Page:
CASE NO. 1387 CRD-6-92-2
COMPENSATION REVIEW BOARD/DIVISION
WORKERS’ COMPENSATION COMMISSION
APRIL 1, 1993
The claimant appeared pro se with an interpreter.
The respondent was represented by Richard S. Bartlett, Esq., McGann, Bartlett and Brown, 281 Hartford Turnpike, Suite 901, Vernon, CT 06066. However, respondent’s counsel did not appear at oral argument.
This Petition for Review from the February 27, 1992 Finding and Dismissal of the Commissioner at Large acting for the Sixth District was heard January 22, 1993 before a Compensation Review Board panel consisting of the Chairman, Jesse Frankl and Commissioners George Waldron and Donald H. Doyle.
JESSE FRANKL, CHAIRMAN. The claimant has petitioned for review from the February 27, 1992 Finding and Dismissal of the Commissioner at Large acting for the Sixth District. In that Finding and Dismissal the trial commissioner dismissed the claimant’s claim that the respondent employer violated Sec. 31-290a1 which prohibits discrimination against claimants who pursue their rights under our Workers’ Compensation Act.
In Rondini v. Tectonic 1ndustries, 1231 CRD-6-91-5 (decided December 4, 1992) this tribunal held that the Compensation Review Board lacked jurisdiction over appeals relating to Sec. 31-290a claims. Rondini referred to Sec. 31-290a(b)2 which provides, “Any party aggrieved by the decision of the commissioner may appeal the decision to the appellate court.” The Rondini panel concluded that “appellate court” referred to the Appellate Court of our state.
We therefore conclude that we lack jurisdiction over the instant appeal.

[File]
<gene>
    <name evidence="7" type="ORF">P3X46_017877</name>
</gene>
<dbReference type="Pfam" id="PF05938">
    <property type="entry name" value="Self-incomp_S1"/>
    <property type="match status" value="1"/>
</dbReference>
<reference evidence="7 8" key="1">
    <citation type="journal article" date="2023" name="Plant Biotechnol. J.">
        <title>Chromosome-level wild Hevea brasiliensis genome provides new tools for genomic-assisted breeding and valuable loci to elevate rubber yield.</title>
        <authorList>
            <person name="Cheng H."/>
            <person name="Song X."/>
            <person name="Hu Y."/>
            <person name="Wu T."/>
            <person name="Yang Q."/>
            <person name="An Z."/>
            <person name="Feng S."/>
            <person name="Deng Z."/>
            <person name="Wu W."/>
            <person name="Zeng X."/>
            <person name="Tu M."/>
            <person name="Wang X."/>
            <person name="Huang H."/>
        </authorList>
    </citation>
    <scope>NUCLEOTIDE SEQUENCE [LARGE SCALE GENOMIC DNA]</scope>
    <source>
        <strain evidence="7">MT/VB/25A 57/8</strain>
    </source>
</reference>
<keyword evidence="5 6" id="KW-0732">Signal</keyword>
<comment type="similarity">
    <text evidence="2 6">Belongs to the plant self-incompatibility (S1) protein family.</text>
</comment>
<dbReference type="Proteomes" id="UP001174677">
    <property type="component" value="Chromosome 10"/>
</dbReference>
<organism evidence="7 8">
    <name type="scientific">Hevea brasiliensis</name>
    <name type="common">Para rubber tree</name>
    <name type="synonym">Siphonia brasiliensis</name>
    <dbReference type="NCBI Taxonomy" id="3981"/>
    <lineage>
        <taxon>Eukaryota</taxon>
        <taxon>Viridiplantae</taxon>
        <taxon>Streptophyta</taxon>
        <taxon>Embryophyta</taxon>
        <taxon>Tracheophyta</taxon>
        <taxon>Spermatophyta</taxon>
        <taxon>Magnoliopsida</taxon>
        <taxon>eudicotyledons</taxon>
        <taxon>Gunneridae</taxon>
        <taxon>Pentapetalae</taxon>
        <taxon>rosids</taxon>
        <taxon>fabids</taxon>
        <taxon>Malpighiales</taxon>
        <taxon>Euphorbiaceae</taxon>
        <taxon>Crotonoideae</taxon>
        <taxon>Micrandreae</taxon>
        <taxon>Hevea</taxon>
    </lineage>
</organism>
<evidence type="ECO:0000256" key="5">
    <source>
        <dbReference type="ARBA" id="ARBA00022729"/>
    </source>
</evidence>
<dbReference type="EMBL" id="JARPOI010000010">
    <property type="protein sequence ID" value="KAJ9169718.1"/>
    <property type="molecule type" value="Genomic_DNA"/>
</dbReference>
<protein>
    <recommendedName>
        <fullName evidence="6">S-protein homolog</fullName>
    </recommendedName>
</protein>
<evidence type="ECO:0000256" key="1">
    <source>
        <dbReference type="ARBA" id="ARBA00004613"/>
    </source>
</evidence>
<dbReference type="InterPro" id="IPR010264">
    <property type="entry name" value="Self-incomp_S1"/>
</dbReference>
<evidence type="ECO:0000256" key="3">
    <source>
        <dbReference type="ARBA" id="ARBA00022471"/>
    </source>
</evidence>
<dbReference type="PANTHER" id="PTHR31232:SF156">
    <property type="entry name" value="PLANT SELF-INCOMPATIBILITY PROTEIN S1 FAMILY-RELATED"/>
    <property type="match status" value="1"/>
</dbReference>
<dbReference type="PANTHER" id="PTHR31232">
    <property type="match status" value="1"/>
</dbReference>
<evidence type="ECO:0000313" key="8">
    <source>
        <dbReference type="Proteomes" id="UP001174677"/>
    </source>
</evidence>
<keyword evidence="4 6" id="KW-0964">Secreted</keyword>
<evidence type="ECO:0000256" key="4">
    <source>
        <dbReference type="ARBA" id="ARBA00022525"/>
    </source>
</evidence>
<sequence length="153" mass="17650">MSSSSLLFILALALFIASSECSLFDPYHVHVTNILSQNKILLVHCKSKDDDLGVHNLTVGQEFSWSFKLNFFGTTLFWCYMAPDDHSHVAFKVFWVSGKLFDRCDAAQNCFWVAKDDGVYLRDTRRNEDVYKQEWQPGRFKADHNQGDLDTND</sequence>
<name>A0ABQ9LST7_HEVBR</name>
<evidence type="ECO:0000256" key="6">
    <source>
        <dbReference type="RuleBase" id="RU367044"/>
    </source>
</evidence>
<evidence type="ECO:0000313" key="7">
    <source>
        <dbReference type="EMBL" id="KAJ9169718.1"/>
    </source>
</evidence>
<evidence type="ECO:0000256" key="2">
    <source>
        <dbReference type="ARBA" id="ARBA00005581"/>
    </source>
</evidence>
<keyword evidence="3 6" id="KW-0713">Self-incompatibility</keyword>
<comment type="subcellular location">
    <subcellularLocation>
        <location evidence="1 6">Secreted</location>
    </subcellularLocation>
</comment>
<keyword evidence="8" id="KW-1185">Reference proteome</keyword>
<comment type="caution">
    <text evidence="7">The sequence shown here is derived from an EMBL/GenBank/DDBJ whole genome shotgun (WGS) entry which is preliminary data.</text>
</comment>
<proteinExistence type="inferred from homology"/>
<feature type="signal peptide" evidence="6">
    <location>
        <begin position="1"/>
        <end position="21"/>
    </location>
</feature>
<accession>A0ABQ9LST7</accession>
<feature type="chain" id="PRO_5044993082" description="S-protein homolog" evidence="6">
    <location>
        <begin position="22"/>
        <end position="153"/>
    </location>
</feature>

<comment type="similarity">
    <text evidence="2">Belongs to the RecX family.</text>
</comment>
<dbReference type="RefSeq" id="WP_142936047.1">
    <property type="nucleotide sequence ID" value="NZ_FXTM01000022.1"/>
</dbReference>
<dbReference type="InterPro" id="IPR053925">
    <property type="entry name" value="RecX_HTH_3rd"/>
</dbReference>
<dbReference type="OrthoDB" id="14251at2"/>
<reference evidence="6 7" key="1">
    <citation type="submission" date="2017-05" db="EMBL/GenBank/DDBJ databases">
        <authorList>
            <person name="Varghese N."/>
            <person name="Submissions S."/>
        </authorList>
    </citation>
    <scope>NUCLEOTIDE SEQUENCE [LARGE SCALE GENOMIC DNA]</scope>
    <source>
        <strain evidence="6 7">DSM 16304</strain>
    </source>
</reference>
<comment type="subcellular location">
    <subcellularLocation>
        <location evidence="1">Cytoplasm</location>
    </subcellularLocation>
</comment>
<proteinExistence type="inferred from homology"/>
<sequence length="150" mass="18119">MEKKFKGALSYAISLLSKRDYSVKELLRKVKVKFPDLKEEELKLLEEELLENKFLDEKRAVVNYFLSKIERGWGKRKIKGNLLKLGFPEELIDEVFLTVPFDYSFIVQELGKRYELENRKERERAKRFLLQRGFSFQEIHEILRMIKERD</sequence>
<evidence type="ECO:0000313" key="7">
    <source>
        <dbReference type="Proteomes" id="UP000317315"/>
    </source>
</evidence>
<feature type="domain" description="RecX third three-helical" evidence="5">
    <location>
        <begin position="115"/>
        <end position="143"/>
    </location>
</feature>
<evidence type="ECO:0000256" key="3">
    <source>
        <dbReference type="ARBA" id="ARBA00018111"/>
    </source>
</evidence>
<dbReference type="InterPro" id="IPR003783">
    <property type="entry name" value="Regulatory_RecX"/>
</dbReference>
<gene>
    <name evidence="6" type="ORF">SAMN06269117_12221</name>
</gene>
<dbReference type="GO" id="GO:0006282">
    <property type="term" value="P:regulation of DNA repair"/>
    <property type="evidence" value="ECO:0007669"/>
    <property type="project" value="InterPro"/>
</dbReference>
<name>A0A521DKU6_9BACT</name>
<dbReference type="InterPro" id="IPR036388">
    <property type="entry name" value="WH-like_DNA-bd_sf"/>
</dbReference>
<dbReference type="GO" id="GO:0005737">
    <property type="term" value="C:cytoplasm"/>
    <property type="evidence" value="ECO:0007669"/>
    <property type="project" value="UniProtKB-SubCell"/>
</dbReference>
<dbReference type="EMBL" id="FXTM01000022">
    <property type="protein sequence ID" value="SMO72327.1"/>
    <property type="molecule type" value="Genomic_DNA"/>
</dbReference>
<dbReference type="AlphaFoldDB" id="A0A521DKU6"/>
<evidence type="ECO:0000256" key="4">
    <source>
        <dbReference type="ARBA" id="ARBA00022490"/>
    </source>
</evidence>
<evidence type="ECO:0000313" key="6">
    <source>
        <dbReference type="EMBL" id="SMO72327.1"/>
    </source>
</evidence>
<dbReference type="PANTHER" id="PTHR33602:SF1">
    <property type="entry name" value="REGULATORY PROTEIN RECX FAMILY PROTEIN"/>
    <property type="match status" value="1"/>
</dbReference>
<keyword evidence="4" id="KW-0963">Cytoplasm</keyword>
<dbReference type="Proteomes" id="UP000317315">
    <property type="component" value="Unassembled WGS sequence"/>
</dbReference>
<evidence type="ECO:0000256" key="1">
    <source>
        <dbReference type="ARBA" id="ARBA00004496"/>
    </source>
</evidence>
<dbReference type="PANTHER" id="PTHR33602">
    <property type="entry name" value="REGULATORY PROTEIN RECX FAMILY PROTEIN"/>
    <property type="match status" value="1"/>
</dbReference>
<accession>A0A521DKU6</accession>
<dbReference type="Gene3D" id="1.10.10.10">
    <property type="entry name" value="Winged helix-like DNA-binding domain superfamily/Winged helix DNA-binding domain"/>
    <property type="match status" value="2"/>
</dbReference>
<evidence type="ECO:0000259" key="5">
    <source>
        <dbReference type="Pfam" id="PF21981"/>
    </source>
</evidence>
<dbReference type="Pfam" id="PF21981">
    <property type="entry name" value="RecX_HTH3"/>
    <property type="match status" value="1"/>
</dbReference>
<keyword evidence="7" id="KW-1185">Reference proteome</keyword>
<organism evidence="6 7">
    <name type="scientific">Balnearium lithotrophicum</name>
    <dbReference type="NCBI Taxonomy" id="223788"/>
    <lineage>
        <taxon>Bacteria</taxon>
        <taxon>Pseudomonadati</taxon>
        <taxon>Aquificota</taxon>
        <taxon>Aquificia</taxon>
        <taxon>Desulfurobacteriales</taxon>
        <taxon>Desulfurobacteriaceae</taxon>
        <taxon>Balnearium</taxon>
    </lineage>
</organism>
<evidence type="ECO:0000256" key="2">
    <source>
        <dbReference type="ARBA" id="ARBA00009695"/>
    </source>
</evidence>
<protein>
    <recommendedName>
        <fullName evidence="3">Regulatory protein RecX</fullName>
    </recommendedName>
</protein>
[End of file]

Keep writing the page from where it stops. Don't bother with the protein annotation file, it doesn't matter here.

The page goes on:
Commissioners George Waldron and Donald H. Doyle concur.
1 Sec. 31-290a(a) provides:
No employer who is subject to the provisions of this chapter shall discharge, or cause to be discharged, or in any manner discriminate against any employee because the employee has filed a claim for workers’ compensation benefits or otherwise exercised the rights afforded to him pursuant to the provisions of this chapter. BACK TO TEXT
2 Sec. 31-290a(b) provides:
(b) Any employee who is so discharged or discriminated against may either: (1) Bring a civil action in the superior court for the judicial district where the employer has its principal office for the reinstatement of his previous job, payment of back wages and reestablishment of employee benefits to which he would have otherwise been entitled if he had not been discriminated against or discharged and any other damages caused by such discrimination or discharge. The court may also award punitive damages. Any employee who prevails in such a civil action shall be awarded reasonable attorney’s fees and costs to be taxed by the court; or (2) file a complaint with the chairman of the workers’ compensation commission alleging violation of the provisions of subsection (a) of this section. Upon receipt of any such complaint, the chairman shall select a commissioner to hear the complaint, provided any commissioner who has previously rendered any decision concerning the claim shall be excluded. The hearing shall be held in the workers’ compensation district where the employer has its principal office. After the hearing, the commissioner shall send each party a written copy of his decision. The commissioner may award the employee the reinstatement of his previous job, payment of back wages and reestablishment of employee benefits to which he otherwise would have been eligible if he had not been discriminated against or discharged. Any employee who prevails in such a complaint shall be awarded reasonable attorney’s fees. Any party aggrieved by the decision of the commissioner may appeal the decision to the appellate court. BACK TO TEXT